The Book Gourmet

Book reviews à la bookworm...The good, the bad, and everything in between.



Professional Reader Reviews Published

In Too Deep by Jayne Ann Krentz

In Too Deep (Arcane Society, #10)  - Jayne Ann Krentz

I have a problem lately with the contemporaries in this series. I don't know why, there seems to be something missing. Don't ask me what, it's just a feeling. That doesn't mean I don't like books written by JAK, and that especially doesn't mean I didn't like this book. Because I did. A lot, I just wish it was written by her alter ego, I think it would've worked better as a historical.

Why? Because it had a rather Old World feel to me. First with Fallon's impeccable manners, his being a little of a throw-back into the Victorian era (the guy carried around a handkerchief, for crying out loud), second with Isabella - she too seemed a bit out of place in the particular time, and third with the setting, isolated, special...It all felt a bit Victorian, if you ask me. That's why everything else seemed a bit jarring when it intruded in this special, little world. The suspense, the intrigue, the change of setting...Somehow it didn't quite gel.

It wasn't the suspense that made this book work - though it wasn't bad, once I got past the "intrusion", but it were the two leads. In my opinion, this was the first Arcane contemporary, that concentrated more on the two leads than the suspense and the mystery. And it worked. I've been waiting for Fallon's story since the beginning. I was fascinated by this reclusive, mysterious character living like a hermit somewhere "in the wild". And I wasn't disappointed when his story has finally been told. From the beginning of the series I've been watching him through the eyes of others, now he finally got a voice of his own, and the recounting of others didn't do him justice. He was this utterly misunderstood soul, everybody thought he was going nuts, becoming a conspiracy theorist of the worst kind, and it took a real conspiracy theorist to enlighten Fallon and the rest of his family and coworkers, that the guy was as sane as they come, relying on logic and detective work to fuel his "conspiracy theories" instead of guess-work and blind luck.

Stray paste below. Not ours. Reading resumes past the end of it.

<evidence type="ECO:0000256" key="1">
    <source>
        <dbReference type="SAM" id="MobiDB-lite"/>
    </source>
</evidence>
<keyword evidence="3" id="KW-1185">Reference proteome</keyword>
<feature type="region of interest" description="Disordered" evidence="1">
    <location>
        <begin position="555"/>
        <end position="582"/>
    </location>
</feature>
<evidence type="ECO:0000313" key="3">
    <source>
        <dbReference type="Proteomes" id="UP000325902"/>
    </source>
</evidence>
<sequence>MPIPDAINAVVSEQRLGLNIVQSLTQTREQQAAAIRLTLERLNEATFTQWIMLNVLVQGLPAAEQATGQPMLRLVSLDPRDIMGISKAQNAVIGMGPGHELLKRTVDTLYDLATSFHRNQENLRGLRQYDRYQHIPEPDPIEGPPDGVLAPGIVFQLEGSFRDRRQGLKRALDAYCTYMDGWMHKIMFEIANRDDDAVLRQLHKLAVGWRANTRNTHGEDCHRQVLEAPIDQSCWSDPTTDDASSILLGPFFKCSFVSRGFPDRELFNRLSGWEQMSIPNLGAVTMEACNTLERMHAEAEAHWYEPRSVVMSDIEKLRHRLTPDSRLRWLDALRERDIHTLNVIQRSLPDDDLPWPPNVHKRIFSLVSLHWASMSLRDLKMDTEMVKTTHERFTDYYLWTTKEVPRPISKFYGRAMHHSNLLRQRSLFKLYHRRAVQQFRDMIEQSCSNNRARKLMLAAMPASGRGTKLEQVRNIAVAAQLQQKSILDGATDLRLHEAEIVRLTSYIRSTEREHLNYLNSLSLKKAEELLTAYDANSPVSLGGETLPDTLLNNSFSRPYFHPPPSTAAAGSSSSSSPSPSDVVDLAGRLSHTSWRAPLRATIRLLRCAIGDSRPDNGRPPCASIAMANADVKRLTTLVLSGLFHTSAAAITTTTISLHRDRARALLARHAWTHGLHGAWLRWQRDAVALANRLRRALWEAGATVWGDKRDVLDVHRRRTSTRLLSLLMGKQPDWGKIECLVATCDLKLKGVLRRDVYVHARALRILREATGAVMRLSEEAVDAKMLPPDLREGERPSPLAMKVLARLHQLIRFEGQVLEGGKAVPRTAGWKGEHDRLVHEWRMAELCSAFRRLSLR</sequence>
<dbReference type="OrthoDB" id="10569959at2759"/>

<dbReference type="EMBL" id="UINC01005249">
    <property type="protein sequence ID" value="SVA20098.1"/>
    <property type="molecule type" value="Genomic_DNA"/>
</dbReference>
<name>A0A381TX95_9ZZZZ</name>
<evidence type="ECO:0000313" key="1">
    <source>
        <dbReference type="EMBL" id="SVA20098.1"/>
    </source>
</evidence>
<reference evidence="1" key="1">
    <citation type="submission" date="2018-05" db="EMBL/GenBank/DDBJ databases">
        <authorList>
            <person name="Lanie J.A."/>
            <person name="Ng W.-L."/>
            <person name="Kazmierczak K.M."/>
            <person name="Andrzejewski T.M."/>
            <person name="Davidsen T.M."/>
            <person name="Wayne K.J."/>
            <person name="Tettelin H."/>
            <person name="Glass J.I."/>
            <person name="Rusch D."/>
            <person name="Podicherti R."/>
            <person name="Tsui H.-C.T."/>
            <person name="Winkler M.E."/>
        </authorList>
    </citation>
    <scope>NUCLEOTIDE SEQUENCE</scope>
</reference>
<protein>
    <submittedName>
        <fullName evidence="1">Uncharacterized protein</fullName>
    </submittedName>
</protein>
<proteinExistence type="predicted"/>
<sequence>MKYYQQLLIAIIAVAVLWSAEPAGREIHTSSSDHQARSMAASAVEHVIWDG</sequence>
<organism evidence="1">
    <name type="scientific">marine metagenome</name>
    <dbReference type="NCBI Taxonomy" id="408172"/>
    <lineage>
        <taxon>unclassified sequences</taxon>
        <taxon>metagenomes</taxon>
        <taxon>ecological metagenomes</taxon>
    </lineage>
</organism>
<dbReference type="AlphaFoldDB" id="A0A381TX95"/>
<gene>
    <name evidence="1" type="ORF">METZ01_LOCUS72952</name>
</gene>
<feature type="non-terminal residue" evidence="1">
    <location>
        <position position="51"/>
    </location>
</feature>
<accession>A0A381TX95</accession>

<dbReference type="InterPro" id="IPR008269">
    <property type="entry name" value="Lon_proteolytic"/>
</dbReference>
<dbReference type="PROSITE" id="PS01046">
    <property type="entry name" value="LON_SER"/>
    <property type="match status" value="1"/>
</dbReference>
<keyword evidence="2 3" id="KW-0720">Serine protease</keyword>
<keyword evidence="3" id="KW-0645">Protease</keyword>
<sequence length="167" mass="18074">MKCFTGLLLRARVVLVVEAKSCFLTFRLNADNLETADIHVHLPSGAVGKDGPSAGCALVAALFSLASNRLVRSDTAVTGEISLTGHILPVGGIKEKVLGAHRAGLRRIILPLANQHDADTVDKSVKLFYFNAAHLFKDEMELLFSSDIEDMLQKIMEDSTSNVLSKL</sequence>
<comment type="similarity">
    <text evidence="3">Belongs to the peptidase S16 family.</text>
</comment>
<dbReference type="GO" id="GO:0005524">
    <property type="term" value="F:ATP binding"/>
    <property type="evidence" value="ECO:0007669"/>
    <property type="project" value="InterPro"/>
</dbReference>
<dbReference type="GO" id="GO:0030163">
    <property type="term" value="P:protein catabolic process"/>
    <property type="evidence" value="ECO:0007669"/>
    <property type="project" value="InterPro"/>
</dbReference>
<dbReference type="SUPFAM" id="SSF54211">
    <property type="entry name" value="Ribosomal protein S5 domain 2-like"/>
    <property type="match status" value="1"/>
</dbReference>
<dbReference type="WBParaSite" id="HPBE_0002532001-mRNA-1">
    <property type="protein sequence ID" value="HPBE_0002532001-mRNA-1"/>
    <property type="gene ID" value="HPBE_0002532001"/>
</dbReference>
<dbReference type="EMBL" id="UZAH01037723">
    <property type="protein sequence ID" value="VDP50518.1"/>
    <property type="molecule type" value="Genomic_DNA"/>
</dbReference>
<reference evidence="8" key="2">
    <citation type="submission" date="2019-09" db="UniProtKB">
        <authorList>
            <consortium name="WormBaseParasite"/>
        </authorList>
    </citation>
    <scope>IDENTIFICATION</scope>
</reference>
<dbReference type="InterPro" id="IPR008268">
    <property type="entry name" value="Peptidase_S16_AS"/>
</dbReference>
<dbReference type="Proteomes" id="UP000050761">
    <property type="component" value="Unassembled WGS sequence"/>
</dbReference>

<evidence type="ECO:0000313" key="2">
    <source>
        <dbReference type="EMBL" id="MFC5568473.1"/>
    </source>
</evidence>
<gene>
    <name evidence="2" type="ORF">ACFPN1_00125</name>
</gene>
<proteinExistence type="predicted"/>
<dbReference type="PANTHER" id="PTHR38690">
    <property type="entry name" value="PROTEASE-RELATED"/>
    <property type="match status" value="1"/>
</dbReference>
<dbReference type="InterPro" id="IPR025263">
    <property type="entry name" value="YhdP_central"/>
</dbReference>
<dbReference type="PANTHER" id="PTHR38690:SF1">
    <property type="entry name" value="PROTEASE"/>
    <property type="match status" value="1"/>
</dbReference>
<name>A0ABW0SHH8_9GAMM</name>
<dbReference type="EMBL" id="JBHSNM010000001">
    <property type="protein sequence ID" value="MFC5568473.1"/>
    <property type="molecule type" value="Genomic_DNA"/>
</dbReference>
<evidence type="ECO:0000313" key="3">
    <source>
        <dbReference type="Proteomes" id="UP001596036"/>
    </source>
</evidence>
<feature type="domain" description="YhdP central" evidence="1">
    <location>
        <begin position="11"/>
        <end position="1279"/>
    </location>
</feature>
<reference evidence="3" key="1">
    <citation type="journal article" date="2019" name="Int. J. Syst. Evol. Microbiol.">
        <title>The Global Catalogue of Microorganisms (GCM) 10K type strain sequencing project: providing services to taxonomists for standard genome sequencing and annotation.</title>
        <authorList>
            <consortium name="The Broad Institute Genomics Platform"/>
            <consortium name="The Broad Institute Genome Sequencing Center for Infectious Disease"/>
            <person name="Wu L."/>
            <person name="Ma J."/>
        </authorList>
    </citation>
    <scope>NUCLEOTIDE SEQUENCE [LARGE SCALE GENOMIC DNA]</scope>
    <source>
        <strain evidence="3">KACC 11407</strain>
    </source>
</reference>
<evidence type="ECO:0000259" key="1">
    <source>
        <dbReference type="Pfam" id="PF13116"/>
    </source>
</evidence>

Yep, it took a special woman to show the reader, Fallon and the world, just what a special kind of guy this hero was.

The rest was pretty much predictable - the romance part, I mean, since it was obvious in that one scene in Fired Up just where Fallon and Isabella were heading romance-wise. It's such a cliché, the whole boy-meets-girl-boy-falls-for-girl-and-vice-versa and its paranormal twist (their abilities are completely compatible, so thy must be soul-mates) even more so, but it works. Every single time it works.

The only unpredictable thing in this book was the suspense. The villain came out of the left field, the Nightshade is back in business (I've forgotten about them), and the Bridewell curiosities were a nice touch (I hope to read more about them in the second book in this trilogy). But the suspense was just a side-dish, a garnish for the story of Fallon and Isabella.